President Donald Trump on Wednesday indicated he favours imposing import tariffs to protect the US auto industry, which was rocked by this week's announcement of job cuts at General Motors.
In two tweets, the president said that extending tariffs already in place for foreign-built small trucks to the car sector would help domestic manufacturers.
"The reason that the small truck business in the U.S. is such a go to favourite is that, for many years, Tariffs of 25% have been put on small trucks coming into our country," he wrote. "If we did that with cars coming in, many more cars would be built here."
Trump told Congress to "get smart" and added: "The President has great power on this issue - Because of the G.M. event, it is being studied now!"
Trump's comments come as the Commerce Department finalizes its recommendations on whether tariffs make sense. A spokesman for the department said in a statement that it "has not yet submitted the final report to the President."
A German magazine reported that the measures could be announced as early as next week, targeting all autos apart from those made in Canada and Mexico.
The president, who has made trade wars a signature of his "America first" administration, was angered by GM's decision to cut thousands of jobs in a series of plant closures, including two in Ohio and Michigan.
And on Tuesday, Trump threatened to cut government subsidies to the auto giant, which was saved by a taxpayer bailout in the wake of the 2008 US financial meltdown.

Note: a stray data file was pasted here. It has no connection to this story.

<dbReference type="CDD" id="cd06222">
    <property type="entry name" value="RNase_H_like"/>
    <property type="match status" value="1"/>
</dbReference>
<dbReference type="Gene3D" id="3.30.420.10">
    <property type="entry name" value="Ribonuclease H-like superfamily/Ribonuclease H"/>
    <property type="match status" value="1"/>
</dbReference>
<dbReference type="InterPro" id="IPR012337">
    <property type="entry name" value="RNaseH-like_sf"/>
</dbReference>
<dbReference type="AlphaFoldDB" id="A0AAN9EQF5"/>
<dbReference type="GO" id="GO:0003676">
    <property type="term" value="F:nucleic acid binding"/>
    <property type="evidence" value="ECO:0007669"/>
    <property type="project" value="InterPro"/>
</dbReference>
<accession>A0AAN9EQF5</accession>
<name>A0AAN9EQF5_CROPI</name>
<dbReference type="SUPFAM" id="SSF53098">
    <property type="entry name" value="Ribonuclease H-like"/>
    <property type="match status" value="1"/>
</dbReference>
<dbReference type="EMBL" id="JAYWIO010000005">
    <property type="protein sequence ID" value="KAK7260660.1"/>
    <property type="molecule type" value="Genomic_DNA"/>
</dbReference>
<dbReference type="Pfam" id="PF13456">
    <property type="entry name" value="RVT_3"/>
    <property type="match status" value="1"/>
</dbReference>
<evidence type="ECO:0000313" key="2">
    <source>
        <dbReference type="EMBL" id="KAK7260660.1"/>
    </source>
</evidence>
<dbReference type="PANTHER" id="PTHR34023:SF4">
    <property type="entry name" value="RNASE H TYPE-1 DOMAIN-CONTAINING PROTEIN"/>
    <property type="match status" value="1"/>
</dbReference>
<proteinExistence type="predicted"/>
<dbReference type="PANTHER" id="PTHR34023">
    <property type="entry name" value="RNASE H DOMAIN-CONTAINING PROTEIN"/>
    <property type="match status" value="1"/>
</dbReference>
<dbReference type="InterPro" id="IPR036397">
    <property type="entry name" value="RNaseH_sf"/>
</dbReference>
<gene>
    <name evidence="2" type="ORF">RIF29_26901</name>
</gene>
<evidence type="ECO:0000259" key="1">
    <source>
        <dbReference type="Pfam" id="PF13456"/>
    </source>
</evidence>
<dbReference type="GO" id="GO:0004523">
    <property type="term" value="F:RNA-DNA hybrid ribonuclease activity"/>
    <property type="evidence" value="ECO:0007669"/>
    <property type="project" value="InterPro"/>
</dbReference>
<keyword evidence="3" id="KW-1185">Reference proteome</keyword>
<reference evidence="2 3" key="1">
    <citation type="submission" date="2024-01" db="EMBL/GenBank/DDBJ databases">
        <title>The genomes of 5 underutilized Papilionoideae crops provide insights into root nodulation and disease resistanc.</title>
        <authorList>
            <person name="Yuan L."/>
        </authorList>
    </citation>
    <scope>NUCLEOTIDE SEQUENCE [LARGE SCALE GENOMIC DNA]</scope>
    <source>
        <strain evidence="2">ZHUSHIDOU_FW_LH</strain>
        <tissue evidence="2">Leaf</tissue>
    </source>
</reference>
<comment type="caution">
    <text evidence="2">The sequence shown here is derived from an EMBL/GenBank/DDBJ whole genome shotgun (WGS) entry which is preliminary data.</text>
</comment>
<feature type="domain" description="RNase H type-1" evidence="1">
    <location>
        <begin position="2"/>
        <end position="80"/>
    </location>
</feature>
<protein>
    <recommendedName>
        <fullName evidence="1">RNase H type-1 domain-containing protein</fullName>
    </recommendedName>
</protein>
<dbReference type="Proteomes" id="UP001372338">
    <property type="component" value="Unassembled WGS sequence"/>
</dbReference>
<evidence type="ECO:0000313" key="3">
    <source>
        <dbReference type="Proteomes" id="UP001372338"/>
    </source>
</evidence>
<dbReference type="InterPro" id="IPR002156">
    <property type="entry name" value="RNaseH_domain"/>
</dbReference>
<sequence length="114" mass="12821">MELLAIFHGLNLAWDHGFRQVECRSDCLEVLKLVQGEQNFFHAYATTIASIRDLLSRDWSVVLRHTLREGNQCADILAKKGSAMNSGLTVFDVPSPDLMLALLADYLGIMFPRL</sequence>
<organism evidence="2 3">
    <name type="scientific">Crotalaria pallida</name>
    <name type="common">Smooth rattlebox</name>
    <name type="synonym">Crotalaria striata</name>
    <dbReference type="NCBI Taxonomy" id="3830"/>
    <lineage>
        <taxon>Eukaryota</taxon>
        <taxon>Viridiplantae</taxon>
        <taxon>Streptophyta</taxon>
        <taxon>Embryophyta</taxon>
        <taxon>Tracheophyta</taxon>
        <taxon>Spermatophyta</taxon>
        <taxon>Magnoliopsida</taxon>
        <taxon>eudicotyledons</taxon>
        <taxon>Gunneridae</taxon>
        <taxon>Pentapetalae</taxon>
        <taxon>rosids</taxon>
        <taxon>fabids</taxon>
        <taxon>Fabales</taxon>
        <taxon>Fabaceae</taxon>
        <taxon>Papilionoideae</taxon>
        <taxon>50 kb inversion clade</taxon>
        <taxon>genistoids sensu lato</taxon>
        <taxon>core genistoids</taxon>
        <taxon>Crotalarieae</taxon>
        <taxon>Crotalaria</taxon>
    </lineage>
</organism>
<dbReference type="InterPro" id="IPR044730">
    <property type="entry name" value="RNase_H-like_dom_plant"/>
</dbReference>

But EU Trade Commissioner Cecilia Malmstrom warned that retaliation would follow any US tariffs on autos. "The EU has a retaliation tariffs list ready if the US imposes autos tariffs on the EU," she said Wednesday.
The EU has already retaliated against the United States earlier this year for the steep and what it says are "deeply unjustified" tariffs Trump imposed on steel and aluminium.
Trump and European Commission President Jean-Claude Juncker agreed in July to hold off on any new tariffs while negotiations are underway.
Meanwhile, pressure is mounting on China to come to a deal with the United States to avoid a massive new round of tariffs that Trump says are aimed at correcting decades of unfair Chinese trade practices.
He will meet with Chinese leader Xi Jinping in Buenos Aires at a dinner during the Group of 20 summit that runs Friday and Saturday.